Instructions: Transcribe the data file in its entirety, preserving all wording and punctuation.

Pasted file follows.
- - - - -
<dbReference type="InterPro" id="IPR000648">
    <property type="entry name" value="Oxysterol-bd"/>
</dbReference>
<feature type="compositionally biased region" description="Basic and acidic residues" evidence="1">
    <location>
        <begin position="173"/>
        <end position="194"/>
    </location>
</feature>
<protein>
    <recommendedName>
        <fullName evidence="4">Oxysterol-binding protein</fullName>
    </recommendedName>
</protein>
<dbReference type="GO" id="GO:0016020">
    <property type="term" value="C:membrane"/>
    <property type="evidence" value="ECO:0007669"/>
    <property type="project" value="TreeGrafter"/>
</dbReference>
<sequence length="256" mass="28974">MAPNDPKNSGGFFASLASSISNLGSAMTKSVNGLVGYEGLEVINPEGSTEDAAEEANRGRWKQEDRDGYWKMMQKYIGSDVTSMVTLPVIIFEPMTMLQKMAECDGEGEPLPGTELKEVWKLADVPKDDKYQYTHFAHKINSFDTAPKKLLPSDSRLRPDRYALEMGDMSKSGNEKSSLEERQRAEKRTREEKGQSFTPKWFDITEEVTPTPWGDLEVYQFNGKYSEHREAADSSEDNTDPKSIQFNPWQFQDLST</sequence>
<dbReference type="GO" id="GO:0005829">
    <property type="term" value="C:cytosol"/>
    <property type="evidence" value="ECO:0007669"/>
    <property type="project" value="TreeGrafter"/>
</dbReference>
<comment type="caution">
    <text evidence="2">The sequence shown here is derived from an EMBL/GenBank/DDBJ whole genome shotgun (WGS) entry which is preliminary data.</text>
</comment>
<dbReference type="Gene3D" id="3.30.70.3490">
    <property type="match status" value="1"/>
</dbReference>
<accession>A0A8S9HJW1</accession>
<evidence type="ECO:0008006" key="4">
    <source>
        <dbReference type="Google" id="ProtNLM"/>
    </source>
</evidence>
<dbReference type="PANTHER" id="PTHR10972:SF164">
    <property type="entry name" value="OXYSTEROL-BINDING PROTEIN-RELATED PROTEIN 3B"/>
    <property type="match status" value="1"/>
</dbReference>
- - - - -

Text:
<dbReference type="InterPro" id="IPR000648">
    <property type="entry name" value="Oxysterol-bd"/>
</dbReference>
<feature type="compositionally biased region" description="Basic and acidic residues" evidence="1">
    <location>
        <begin position="173"/>
        <end position="194"/>
    </location>
</feature>
<protein>
    <recommendedName>
        <fullName evidence="4">Oxysterol-binding protein</fullName>
    </recommendedName>
</protein>
<dbReference type="GO" id="GO:0016020">
    <property type="term" value="C:membrane"/>
    <property type="evidence" value="ECO:0007669"/>
    <property type="project" value="TreeGrafter"/>
</dbReference>
<sequence length="256" mass="28974">MAPNDPKNSGGFFASLASSISNLGSAMTKSVNGLVGYEGLEVINPEGSTEDAAEEANRGRWKQEDRDGYWKMMQKYIGSDVTSMVTLPVIIFEPMTMLQKMAECDGEGEPLPGTELKEVWKLADVPKDDKYQYTHFAHKINSFDTAPKKLLPSDSRLRPDRYALEMGDMSKSGNEKSSLEERQRAEKRTREEKGQSFTPKWFDITEEVTPTPWGDLEVYQFNGKYSEHREAADSSEDNTDPKSIQFNPWQFQDLST</sequence>
<dbReference type="GO" id="GO:0005829">
    <property type="term" value="C:cytosol"/>
    <property type="evidence" value="ECO:0007669"/>
    <property type="project" value="TreeGrafter"/>
</dbReference>
<comment type="caution">
    <text evidence="2">The sequence shown here is derived from an EMBL/GenBank/DDBJ whole genome shotgun (WGS) entry which is preliminary data.</text>
</comment>
<dbReference type="Gene3D" id="3.30.70.3490">
    <property type="match status" value="1"/>
</dbReference>
<accession>A0A8S9HJW1</accession>
<evidence type="ECO:0008006" key="4">
    <source>
        <dbReference type="Google" id="ProtNLM"/>
    </source>
</evidence>
<dbReference type="PANTHER" id="PTHR10972:SF164">
    <property type="entry name" value="OXYSTEROL-BINDING PROTEIN-RELATED PROTEIN 3B"/>
    <property type="match status" value="1"/>
</dbReference>